Please welcome my guest, Romance Author Andrea Downing. Andrea has spent most of her life in the UK where she received an M.A. from the University of Keele in Staffordshire. She married and raised a beautiful daughter and stayed on in England to teach and write, living in the Derbyshire Peak District, the English Lake District and the Chiltern Hills before finally moving into London. During this time, family vacations were often on guest ranches in the American West, where she and her daughter have clocked up some 17 ranches to date. In addition, she has traveled widely throughout Europe, South America, and Africa, living briefly in Nigeria. In 2008 she returned to the city of her birth, NYC, but frequently exchanges the canyons of city streets for the wide open spaces of the West. Her love of horses, ranches, rodeo and just about anything else western is reflected in her writing. Loveland, a western historical romance published by The Wild Rose Press, is her first book. She is a member of Romance Writers of America and Women Writing the West.
Tell us something about yourself both writing and not writing related.
Wow, Katherine you go straight for the jugular here! First let me say, thanks so much for having me here today. I'm delighted to be with you. I'm sitting at my desk in my NYC apt. which is where I love to get most of my writing done, and wondering whatever happened to my flying pig? In 2008 I moved from London to the USA, no doubt losing said pig in transit. I wanted to be near my daughter who had decided to stay on after coming to the US for university. Now she lives in Colombia, and I write books that take place out west. Go figure…
It's strange how things work out, isn't it? Do you have a writing routine? Where do you usually do your writing?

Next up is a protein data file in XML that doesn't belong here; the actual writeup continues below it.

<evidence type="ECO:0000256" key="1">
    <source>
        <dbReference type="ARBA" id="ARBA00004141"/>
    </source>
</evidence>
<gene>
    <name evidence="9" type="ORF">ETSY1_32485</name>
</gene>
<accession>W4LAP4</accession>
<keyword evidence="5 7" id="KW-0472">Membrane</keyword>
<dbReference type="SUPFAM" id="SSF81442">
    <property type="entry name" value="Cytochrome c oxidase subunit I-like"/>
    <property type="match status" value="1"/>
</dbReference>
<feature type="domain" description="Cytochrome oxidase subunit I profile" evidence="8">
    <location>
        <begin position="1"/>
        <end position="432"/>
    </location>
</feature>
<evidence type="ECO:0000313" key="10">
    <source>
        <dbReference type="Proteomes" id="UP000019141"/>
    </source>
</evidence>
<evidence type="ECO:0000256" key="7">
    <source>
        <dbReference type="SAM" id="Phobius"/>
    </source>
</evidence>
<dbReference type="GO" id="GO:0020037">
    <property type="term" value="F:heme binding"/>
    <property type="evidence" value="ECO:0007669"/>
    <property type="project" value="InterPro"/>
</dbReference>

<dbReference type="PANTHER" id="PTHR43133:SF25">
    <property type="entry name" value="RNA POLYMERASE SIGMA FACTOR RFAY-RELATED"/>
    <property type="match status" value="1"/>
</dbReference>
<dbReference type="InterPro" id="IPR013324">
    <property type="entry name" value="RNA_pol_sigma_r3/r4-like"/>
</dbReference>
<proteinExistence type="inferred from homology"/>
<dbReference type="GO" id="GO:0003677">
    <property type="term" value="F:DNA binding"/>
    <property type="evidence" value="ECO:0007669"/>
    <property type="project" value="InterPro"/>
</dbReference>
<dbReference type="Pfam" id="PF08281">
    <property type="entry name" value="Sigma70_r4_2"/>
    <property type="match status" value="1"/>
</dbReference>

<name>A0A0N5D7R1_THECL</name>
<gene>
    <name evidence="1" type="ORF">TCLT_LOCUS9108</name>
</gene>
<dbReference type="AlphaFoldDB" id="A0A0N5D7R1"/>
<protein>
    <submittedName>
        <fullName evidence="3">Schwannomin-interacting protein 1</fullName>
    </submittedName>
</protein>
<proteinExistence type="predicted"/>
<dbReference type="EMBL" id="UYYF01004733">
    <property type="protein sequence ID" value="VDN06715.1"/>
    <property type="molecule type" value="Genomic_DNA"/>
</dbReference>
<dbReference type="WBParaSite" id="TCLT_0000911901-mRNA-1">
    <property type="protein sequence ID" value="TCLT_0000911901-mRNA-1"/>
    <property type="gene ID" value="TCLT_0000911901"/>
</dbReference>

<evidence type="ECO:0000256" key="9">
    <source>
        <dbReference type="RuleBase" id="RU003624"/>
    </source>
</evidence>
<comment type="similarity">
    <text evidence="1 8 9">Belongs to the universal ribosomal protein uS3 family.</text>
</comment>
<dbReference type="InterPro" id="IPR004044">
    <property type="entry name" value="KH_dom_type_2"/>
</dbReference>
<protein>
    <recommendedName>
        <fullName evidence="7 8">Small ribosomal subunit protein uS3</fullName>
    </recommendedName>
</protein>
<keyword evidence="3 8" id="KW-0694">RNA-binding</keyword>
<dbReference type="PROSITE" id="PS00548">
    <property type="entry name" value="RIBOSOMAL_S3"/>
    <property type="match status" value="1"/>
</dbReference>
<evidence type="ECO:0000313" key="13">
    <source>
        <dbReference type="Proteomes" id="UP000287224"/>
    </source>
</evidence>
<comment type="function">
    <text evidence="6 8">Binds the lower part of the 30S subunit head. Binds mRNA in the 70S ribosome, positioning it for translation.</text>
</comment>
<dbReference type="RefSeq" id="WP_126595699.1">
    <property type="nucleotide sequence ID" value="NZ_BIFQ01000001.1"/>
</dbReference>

I wish I did have a writing routine but sadly I don't, not because I'm disorganized but because my life is so haphazard at the moment. I live between my apt. and a house I own so I have two different writing spaces. In the apt. I have a study which doubles as the guest room, and at the house I'm spread all over the dining table. That's a pain since it all has to be cleared when I have guests to dinner but it's either that or redecorating the house. Actually, I should think about doing that!
I write at the dining room table too. I have to clean up every night for dinner. I agree it can be a pain. Why do you write in the genre/sub-genre that you do? Any plans in the future to write in a different one?
I have to admit I never actually set out to write Romance, it just happened. I like happy endings and these are the stories I dream up. My settings are always western—so far—but I have written both historical and contemporary. I'm considering a Civil War story so that will be quite a change for me when I get to it!
How do you stay motivated when writer’s block hits or your muse won’t cooperate?
My muse is extremely naughty and didn't cooperate for a good many years. I wrote my first novel at about age 27 and the next one not until I was in my 40s! Now I seem to be on a roll. Getting old seems to have helped; you realize you don't have anything to lose so just go on and dish it out. For me, it's always been fear that caused writer's block. I could procrastinate endlessly; I always had an excuse for not writing. Eat chocolate and get past that.
Good advice. Eating chocolate always makes things look better. What’s the strangest thing you’ve ever done in the name of research?
Not sure really. I could say that it was eating in fast food joints that practically killed me with their salt and fat contents, but I don't think that was what you mean. I guess going to the Pawnee National Grassland was sort of strange, at least strange to my NY friends. They all asked, 'you have to actually SEE the grass to write about it?' Well…duh…yeah.
Of course, we writers understand perfectly that you needed to actually see the grass to write about it. :o) What do you like to do in your leisure time?
Reading, riding and travel. I can't sit still, have to always have a book with me. And any vacation time I'm out of here somewhere, usually West and definitely to ride.
Tell us about your current release in a couple of sentences.
Set against the background of the British cattle companies in 1880s Colorado, Loveland is about the love Lady Alexandra Calthorpe has for top ranch hand, Jesse Makepeace, fighting against her desire to be independent of men.